Acne Treatment Enfield CT

This page provides relevant content and local businesses that can help with your search for information on Acne Treatment. You will find informative articles about Acne Treatment, including "Suggestions for Acne Treatment?". Below you will also find local businesses that may provide the products or services you are looking for. Please scroll down to find the local resources in Enfield, CT that can help answer your questions about Acne Treatment.

Sharon Marie Christie, MD
(860) 763-7647
146 Hazard Ave Ste 104
Enfield, CT
Specialties
Dermatology
Gender
Female
Education
Medical School: New York Med Coll, Valhalla Ny 10595
Graduation Year: 1992
Hospital
Hospital: Johnson Mem Hosp, Stafford Spgs, Ct
Group Practice: Enfield Dermatology

Data Provided By:
Christie, Sharon MD - Enfield Dermatology LLC
(860) 749-7437
146 Hazard Ave, Ste 101
Enfield, CT
 
Robert Sproule Letteney, MD
(413) 734-7767
130 Maple St
Springfield, MA
Specialties
Dermatology
Gender
Male
Education
Medical School: Tufts Univ Sch Of Med, Boston Ma 02111
Graduation Year: 1960

Data Provided By:
Wayne Henry Duke, MD
(413) 794-0898
759 Chestnut St
Springfield, MA
Specialties
Dermatology, Dermatopathology
Gender
Male
Education
Medical School: Tufts Univ Sch Of Med, Boston Ma 02111
Graduation Year: 1988

Data Provided By:
Ronald Stanley Nadel, MD
(413) 733-9600
3455 Main St Ste 5
Springfield, MA
Specialties
Dermatology
Gender
Male
Education
Medical School: Univ Of Vt Coll Of Med, Burlington Vt 05405
Graduation Year: 1963
Hospital
Hospital: Baystate Med Ctr, Springfield, Ma
Group Practice: New England Dermatology

Data Provided By:
Sharon Marie Christie
(860) 749-7437
146 Hazard Ave
Enfield, CT
Specialty
Dermatology

Data Provided By:
Edward Harris Benjamin
(860) 741-2531
115 Elm St
Enfield, CT
Specialty
Dermatology

Data Provided By:
Peter Theodore Demos, MD
(413) 739-6611
125 Liberty St Ste 202
Springfield, MA
Specialties
Dermatology
Gender
Male
Education
Medical School: Univ Of Ct Sch Of Med, Farmington Ct 06032
Graduation Year: 1980

Data Provided By:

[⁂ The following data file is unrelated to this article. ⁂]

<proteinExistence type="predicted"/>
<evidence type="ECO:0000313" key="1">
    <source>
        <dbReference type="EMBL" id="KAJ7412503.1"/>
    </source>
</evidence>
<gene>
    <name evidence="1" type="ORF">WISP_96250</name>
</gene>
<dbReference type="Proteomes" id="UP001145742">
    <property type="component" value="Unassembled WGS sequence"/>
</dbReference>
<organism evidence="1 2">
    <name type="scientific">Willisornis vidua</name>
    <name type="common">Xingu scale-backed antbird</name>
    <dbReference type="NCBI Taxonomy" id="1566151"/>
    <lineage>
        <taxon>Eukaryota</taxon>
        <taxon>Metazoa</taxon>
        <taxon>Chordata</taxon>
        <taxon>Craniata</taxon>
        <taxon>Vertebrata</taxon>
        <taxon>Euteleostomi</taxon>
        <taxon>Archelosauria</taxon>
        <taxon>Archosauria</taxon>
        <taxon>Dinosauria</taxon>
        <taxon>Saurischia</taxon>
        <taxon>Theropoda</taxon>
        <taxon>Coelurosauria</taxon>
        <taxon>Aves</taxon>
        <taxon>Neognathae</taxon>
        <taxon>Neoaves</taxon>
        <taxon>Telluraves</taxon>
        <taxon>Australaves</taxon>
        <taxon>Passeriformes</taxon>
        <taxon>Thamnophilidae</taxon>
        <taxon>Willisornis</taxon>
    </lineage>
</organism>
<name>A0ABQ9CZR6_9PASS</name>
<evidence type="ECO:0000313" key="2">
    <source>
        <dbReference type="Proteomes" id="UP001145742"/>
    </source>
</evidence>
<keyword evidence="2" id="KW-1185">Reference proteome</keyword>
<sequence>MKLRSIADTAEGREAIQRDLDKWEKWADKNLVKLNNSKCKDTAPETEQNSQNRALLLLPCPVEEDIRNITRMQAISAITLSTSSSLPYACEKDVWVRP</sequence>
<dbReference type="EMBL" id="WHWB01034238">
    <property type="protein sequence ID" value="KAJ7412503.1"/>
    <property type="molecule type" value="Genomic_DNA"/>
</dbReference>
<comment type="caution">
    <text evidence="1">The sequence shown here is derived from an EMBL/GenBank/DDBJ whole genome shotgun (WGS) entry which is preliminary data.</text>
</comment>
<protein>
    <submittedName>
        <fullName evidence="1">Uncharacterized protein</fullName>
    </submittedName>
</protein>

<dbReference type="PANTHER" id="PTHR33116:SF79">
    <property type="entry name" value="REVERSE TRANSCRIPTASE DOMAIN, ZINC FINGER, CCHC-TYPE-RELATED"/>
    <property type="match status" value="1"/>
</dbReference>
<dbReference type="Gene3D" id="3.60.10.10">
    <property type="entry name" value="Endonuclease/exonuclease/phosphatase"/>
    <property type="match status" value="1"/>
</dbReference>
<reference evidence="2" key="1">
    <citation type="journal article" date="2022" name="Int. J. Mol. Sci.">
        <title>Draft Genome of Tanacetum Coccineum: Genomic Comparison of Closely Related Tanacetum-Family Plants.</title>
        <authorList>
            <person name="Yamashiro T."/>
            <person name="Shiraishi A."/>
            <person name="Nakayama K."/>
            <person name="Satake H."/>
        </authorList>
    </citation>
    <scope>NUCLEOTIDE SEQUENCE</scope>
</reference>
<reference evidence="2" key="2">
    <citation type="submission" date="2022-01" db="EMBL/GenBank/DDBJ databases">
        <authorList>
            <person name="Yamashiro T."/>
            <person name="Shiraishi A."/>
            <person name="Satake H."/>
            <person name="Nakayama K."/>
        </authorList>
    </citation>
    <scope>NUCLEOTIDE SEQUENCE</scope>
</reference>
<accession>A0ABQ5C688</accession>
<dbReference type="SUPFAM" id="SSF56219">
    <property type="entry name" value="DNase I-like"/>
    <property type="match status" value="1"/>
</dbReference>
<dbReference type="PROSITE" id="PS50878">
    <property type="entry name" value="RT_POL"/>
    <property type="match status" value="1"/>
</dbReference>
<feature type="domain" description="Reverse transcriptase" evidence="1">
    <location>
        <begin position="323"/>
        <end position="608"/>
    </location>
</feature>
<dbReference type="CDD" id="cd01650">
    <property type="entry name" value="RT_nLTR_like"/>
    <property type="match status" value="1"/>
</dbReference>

Jean Marie Henneberry, MD
(413) 794-4500
759 Chestnut St
Springfield, MA
Specialties
Dermatology, Dermatopathology
Gender
Female
Education
Medical School: Univ Of Tx Southwestern Med Ctr At Dallas, Med Sch, Dallas Tx 75235
Graduation Year: 1991

Data Provided By:
Paul F Curtis, MD
(413) 732-6097
300 Stafford St Ste 310
Springfield, MA
Specialties
Dermatology
Gender
Male
Education
Medical School: Jefferson Med Coll-Thos Jefferson Univ, Philadelphia Pa 19107
Graduation Year: 1980
Hospital
Hospital: Mercy Hospital, Springfield, Ma; Baystate Med Ctr, Springfield, Ma
Group Practice: Dermatology & Laser Ctr

Data Provided By:
Data Provided By:

Suggestions for Acne Treatment?

Q. Do you have any suggestions for the treatment of acne? -Karen

Q. Do you have any suggestions for the treatment of acne? I’ve been researching accutane but am looking for a safer solution. Thank you, Karen

Hi Karen,

Acne is a common problem for many which occurs when oil and sebaceous glands that produce sebum to lubricate the skin get clogged by skin cells. The obstructed gland swells with excess sebum and becomes inflamed and sometimes infected. This results in a variety of appearances from whiteheads, blackheads, papules and pustules, to cysts that are large inflamed pus filled lesions that leave scars. 

The cause of this increase in sebum production is not really known but it’s thought that hormones play a role. For women, the week before menses is a common time of occurrence. High testosterone levels, especially in people who abuse exogenous testosterone, is known to correlate with acne. The use of hair and face products such as make-up that contains vegetable or animal oils will certainly contribute to blocking the oil glands. Medications linked to an increased occurrence of acne include: corticosteroids, androgens, birth control pills, lithium, halogens, isoniazid, phenytoin, and phenobarbitol.

Treatment options begin with the basics, which you have likely already addressed such as keeping the skin free of oils, washing with soap to reduce bacterial counts, and over the counter use of benzoyl peroxide or salicylic acid.

Your doctor will likely recommend antibiotics such as clindamycin or erythromycin to kill bacteria in an attempt to reduce inflammation. If you choose this approach I would recommend the topical varieties so that you avoid a systemic exposure. Antibiotics will kill bacteria in your bowel that are important for immune system to work effectively. Other options like retinoids (Retin-A) are medications derived from vitamin A and work by unclogging pores and reducing inflammation but can cause significant side effects such as peeling, redness and photosensitivity (sun burn).

Accutane is another well known acne treatment but we are not sure exactly how it works. Has great potential to cause birth defects in women.

Food and acne is always a popular discussion but from a scientific aspect there is no evidence that food effects acne, not even chocolate. The one possible exception would be that if you have a food allergy then this can upset your delicate immune balance and play some role. Many people have IgG food sensitivities and are completely unaware. If you have any symptoms such as joint pain, headache, rash, gas, bloating, congestion, cough after eating a particular food then you may have an allergy to that food and should get further evaluation which can be done through a simple blood test. Look at Alletess or Immuno Lab online for more information.

Natural therapies that offer hope:
Zinc has been shown in studies to reduce the effects of acne. Be careful not to take too much as zinc excess can...

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